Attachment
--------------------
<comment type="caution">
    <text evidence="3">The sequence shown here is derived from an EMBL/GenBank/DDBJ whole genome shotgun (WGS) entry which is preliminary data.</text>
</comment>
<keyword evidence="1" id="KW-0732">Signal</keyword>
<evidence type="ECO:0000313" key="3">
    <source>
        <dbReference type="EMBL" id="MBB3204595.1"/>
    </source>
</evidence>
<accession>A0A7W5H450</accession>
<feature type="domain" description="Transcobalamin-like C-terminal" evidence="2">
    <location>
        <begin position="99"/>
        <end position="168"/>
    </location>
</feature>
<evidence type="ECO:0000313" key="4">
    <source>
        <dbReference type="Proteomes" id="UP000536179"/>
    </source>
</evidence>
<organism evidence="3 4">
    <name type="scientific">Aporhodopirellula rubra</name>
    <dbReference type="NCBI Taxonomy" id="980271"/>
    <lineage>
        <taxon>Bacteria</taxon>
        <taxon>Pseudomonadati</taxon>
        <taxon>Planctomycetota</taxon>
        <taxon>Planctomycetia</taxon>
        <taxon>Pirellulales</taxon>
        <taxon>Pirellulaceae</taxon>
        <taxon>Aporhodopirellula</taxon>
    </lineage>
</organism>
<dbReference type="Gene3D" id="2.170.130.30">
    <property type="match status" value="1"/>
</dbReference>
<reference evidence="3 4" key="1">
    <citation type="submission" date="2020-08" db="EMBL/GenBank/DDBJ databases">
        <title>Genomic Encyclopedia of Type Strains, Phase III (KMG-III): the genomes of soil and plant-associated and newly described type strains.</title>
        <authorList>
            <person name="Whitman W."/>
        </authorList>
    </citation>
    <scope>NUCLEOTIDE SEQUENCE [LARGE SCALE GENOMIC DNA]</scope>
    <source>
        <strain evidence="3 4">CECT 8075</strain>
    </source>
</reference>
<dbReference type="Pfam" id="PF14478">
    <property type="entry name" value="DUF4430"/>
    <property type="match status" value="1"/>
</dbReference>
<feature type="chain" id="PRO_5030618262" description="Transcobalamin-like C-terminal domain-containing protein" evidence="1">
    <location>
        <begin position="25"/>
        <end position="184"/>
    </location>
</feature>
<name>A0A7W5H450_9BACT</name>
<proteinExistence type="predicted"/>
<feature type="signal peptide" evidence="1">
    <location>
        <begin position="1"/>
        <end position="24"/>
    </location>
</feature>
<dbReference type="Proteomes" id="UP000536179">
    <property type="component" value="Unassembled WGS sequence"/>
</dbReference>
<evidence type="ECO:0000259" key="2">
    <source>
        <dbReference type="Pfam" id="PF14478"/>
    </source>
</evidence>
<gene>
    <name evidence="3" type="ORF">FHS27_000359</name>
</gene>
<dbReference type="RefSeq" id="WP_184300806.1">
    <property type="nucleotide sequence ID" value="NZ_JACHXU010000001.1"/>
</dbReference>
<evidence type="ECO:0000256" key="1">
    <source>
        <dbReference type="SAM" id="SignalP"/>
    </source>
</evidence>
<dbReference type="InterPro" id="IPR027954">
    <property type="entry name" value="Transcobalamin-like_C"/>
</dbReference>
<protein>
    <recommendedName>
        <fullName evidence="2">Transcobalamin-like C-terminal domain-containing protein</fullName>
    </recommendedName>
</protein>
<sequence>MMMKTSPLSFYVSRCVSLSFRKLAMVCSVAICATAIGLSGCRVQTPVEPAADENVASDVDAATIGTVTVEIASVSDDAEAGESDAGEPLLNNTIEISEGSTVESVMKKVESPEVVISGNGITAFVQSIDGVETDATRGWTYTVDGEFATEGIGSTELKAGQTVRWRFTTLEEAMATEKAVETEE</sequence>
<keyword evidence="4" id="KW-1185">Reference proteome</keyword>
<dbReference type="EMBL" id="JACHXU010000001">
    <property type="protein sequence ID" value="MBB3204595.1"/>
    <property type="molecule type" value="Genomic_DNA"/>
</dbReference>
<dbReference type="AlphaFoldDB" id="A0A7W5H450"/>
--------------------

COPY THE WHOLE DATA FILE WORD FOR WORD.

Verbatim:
<comment type="caution">
    <text evidence="3">The sequence shown here is derived from an EMBL/GenBank/DDBJ whole genome shotgun (WGS) entry which is preliminary data.</text>
</comment>
<keyword evidence="1" id="KW-0732">Signal</keyword>
<evidence type="ECO:0000313" key="3">
    <source>
        <dbReference type="EMBL" id="MBB3204595.1"/>
    </source>
</evidence>
<accession>A0A7W5H450</accession>
<feature type="domain" description="Transcobalamin-like C-terminal" evidence="2">
    <location>
        <begin position="99"/>
        <end position="168"/>
    </location>
</feature>
<evidence type="ECO:0000313" key="4">
    <source>
        <dbReference type="Proteomes" id="UP000536179"/>
    </source>
</evidence>
<organism evidence="3 4">
    <name type="scientific">Aporhodopirellula rubra</name>
    <dbReference type="NCBI Taxonomy" id="980271"/>
    <lineage>
        <taxon>Bacteria</taxon>
        <taxon>Pseudomonadati</taxon>
        <taxon>Planctomycetota</taxon>
        <taxon>Planctomycetia</taxon>
        <taxon>Pirellulales</taxon>
        <taxon>Pirellulaceae</taxon>
        <taxon>Aporhodopirellula</taxon>
    </lineage>
</organism>
<dbReference type="Gene3D" id="2.170.130.30">
    <property type="match status" value="1"/>
</dbReference>
<reference evidence="3 4" key="1">
    <citation type="submission" date="2020-08" db="EMBL/GenBank/DDBJ databases">
        <title>Genomic Encyclopedia of Type Strains, Phase III (KMG-III): the genomes of soil and plant-associated and newly described type strains.</title>
        <authorList>
            <person name="Whitman W."/>
        </authorList>
    </citation>
    <scope>NUCLEOTIDE SEQUENCE [LARGE SCALE GENOMIC DNA]</scope>
    <source>
        <strain evidence="3 4">CECT 8075</strain>
    </source>
</reference>
<dbReference type="Pfam" id="PF14478">
    <property type="entry name" value="DUF4430"/>
    <property type="match status" value="1"/>
</dbReference>
<feature type="chain" id="PRO_5030618262" description="Transcobalamin-like C-terminal domain-containing protein" evidence="1">
    <location>
        <begin position="25"/>
        <end position="184"/>
    </location>
</feature>
<name>A0A7W5H450_9BACT</name>
<proteinExistence type="predicted"/>
<feature type="signal peptide" evidence="1">
    <location>
        <begin position="1"/>
        <end position="24"/>
    </location>
</feature>
<dbReference type="Proteomes" id="UP000536179">
    <property type="component" value="Unassembled WGS sequence"/>
</dbReference>
<evidence type="ECO:0000259" key="2">
    <source>
        <dbReference type="Pfam" id="PF14478"/>
    </source>
</evidence>
<gene>
    <name evidence="3" type="ORF">FHS27_000359</name>
</gene>
<dbReference type="RefSeq" id="WP_184300806.1">
    <property type="nucleotide sequence ID" value="NZ_JACHXU010000001.1"/>
</dbReference>
<evidence type="ECO:0000256" key="1">
    <source>
        <dbReference type="SAM" id="SignalP"/>
    </source>
</evidence>
<dbReference type="InterPro" id="IPR027954">
    <property type="entry name" value="Transcobalamin-like_C"/>
</dbReference>
<protein>
    <recommendedName>
        <fullName evidence="2">Transcobalamin-like C-terminal domain-containing protein</fullName>
    </recommendedName>
</protein>
<sequence>MMMKTSPLSFYVSRCVSLSFRKLAMVCSVAICATAIGLSGCRVQTPVEPAADENVASDVDAATIGTVTVEIASVSDDAEAGESDAGEPLLNNTIEISEGSTVESVMKKVESPEVVISGNGITAFVQSIDGVETDATRGWTYTVDGEFATEGIGSTELKAGQTVRWRFTTLEEAMATEKAVETEE</sequence>
<keyword evidence="4" id="KW-1185">Reference proteome</keyword>
<dbReference type="EMBL" id="JACHXU010000001">
    <property type="protein sequence ID" value="MBB3204595.1"/>
    <property type="molecule type" value="Genomic_DNA"/>
</dbReference>
<dbReference type="AlphaFoldDB" id="A0A7W5H450"/>